After Michele was returned to her mother's custody, Mr. Ely made extensive efforts to obtain legal custody of his daughter. However, it also appears that Mr. Ely neglected his parental duties prior to the time he had physical custody of Michele. Mr. Ely has two children by his first marriage. During a period of three years from 1971 to 1974 both his first wife and Angela instituted various proceedings in the Circuit Court of Polk County, Florida, regarding non-support, requests for suspension of visitation rights, and restraining orders. There is evidence that Mr. Ely never made child support payments for Michele as directed by the decree divorcing him from Angela.

Furthermore, while Michele was in Angela's legal custody, Mr. Ely took Michele from her contrary to the directives of a court decree and kept the child for sixteen months, during which time Angela had no *735 knowledge of the child's whereabouts, even though she had used every means available to find her daughter. Mr. Ely relinquished the child only after Angela had used the authorities to enforce her legal claim to the child.

There was evidence that during the past two years Mr. Ely has held several different jobs. He has recently moved back to Florida where he briefly lived with his cousin, an ex-felon on parole. His third wife has begun divorce proceedings against him; however, she testified that she has directed her lawyer to cancel that action.

On the other hand, the Casteels appear to be fit to have custody of Michele. They are in their early forties and are healthy. Both work and the family income is substantial; they own their house. The welfare report stated that the Casteel home is nice, adequately furnished and clean. Michele has her own bedroom, of which she seemed proud. Michele was in good health, laughed, talked and appeared to be well-adjusted. Mrs. Casteel said that if awarded custody of Michele she would stop working and devote her full time to the child.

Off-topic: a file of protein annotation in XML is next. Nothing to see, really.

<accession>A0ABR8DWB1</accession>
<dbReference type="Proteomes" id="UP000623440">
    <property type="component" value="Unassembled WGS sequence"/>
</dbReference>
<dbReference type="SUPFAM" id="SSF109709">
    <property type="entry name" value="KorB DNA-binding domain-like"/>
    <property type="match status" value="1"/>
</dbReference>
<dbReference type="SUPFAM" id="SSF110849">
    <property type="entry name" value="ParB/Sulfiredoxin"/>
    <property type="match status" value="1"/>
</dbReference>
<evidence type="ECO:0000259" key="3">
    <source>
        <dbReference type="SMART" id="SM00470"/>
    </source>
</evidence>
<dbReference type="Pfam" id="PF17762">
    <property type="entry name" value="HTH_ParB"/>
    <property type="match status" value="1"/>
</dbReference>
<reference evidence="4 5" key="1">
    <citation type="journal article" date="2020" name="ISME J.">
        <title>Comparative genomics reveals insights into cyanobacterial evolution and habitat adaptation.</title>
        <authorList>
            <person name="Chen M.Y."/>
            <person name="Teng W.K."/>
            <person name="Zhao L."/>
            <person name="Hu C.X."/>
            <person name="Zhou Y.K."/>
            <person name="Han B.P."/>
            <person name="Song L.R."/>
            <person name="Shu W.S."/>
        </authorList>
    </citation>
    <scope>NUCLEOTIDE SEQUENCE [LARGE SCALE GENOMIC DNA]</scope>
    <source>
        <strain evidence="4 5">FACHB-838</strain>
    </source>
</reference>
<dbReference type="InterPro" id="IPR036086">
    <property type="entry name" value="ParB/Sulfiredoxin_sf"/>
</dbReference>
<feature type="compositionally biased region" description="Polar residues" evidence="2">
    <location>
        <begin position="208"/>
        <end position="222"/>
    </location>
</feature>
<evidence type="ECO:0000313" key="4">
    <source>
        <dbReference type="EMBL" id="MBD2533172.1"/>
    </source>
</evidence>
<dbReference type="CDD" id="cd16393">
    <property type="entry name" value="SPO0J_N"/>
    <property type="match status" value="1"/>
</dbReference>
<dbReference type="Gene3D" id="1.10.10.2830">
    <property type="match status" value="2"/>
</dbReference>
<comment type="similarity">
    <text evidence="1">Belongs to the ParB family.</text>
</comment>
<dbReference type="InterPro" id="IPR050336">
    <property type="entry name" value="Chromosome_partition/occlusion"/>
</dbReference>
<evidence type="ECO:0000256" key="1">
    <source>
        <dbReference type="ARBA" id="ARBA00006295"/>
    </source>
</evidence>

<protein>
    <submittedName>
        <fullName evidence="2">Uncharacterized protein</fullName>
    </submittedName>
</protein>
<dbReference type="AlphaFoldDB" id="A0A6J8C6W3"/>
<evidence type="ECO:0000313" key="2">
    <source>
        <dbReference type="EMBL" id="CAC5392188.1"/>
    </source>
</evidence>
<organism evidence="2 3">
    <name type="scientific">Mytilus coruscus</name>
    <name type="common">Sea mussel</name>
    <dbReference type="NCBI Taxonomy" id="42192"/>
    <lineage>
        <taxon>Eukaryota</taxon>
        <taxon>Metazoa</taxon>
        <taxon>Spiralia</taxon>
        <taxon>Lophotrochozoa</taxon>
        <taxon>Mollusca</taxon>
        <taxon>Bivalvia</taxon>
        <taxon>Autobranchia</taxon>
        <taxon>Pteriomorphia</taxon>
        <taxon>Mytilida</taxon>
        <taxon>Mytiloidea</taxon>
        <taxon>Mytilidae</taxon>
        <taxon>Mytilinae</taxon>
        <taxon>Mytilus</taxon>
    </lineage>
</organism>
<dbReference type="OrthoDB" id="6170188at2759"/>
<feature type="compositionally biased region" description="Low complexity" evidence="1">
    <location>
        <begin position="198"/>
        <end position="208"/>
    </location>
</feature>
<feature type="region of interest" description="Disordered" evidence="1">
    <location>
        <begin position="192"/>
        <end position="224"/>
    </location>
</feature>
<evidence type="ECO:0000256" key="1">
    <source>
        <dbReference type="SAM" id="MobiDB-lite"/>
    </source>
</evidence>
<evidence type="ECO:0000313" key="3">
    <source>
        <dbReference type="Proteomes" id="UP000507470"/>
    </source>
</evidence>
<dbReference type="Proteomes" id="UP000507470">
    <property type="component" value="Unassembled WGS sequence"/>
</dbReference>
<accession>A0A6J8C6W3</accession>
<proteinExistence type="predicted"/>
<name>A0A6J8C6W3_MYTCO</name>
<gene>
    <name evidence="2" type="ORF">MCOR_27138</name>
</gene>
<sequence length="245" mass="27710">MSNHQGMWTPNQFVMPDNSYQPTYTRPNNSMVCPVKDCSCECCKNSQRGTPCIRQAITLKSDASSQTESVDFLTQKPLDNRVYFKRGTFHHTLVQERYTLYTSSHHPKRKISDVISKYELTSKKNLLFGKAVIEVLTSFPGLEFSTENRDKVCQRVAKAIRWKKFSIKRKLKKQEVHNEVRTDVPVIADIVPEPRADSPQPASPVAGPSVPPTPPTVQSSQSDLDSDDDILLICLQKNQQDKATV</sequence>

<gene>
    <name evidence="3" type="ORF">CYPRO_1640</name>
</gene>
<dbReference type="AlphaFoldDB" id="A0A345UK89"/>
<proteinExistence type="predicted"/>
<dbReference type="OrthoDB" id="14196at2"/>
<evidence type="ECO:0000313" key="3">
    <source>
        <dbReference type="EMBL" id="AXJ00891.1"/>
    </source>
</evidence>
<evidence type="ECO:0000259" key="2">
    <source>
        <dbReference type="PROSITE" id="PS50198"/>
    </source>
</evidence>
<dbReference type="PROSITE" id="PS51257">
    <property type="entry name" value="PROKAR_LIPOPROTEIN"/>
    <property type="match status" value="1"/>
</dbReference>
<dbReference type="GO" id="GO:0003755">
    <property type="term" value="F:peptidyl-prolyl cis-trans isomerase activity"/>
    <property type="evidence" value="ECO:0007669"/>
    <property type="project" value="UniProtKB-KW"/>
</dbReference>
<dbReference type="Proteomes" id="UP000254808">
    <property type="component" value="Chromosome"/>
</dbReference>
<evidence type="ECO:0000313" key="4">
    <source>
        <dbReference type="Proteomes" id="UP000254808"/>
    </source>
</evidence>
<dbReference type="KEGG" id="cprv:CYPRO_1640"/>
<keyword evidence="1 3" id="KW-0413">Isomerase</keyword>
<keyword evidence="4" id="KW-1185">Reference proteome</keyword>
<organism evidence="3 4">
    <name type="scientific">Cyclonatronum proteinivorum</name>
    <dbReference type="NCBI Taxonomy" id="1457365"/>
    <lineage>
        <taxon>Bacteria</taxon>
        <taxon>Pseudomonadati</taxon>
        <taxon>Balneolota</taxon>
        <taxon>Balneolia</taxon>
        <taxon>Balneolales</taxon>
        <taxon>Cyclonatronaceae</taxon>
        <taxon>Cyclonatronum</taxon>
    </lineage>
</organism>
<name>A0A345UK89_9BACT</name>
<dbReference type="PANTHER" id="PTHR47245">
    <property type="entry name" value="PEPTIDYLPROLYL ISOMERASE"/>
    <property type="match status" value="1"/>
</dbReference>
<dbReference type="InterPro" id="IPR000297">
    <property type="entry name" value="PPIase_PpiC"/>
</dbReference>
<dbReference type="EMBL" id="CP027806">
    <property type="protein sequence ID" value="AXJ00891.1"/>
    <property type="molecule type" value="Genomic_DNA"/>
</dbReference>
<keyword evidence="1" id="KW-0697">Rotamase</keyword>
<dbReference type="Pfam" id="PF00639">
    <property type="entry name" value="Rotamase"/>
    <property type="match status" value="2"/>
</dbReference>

Where a case is heard ore tenus, it is for the trial court to resolve disputed testimony. The court's findings and conclusions will not be disturbed unless deemed to be plainly wrong. Sherk v. Sherk, 55 Ala. App. 345, 315 So. 2d 437 (1975). Where the trial court has the benefit of seeing and hearing the witnesses and there is legal evidence to support its decree, this court will not substitute its judgment for that of the trial court. Harrell v. Long, 49 Ala. App. 322, 272 So. 2d 248 (1973).

In view of the conflict in the evidence as to the fitness of the father to be the child's custodian, we cannot say that the trial court was plainly and palpably wrong in awarding the custody of Michele to her maternal grandparents. Consequently, the trial court's decree is affirmed.


HOLMES, J., concurs.

WRIGHT, P. J., concurs specially.

WRIGHT, Presiding Judge, concurring specially:

The opinion of the court discusses jurisdiction of the Colbert County Circuit Court and the principle of full faith and credit as if the judgment granting custody of the child to the Casteels resulted from an original exercise of jurisdiction. This ignores its own recitation of the background of the case. The Colbert County Circuit Court had jurisdiction of the matter of custody because it had divorced the parents and entered the first order of custody in May, 1973. It was the original order of custody of the Colbert court that the Florida court modified ex parte upon the petition for writ of habeas corpus of the father.

The petition of the Casteels merely brought the attention of the court to the welfare of the child, a matter of which it had continuing jurisdiction because of its original action. There is no question of full faith and credit actually involved. There should not even be a question of comity, when it is considered that the Florida decree was entered ex parte at a time when the child was physically in the jurisdiction of the Colbert court.

Simply stated, my position is that I would reach the same destination as the majority, but under the facts find no cause for taking their complicated route for arrival.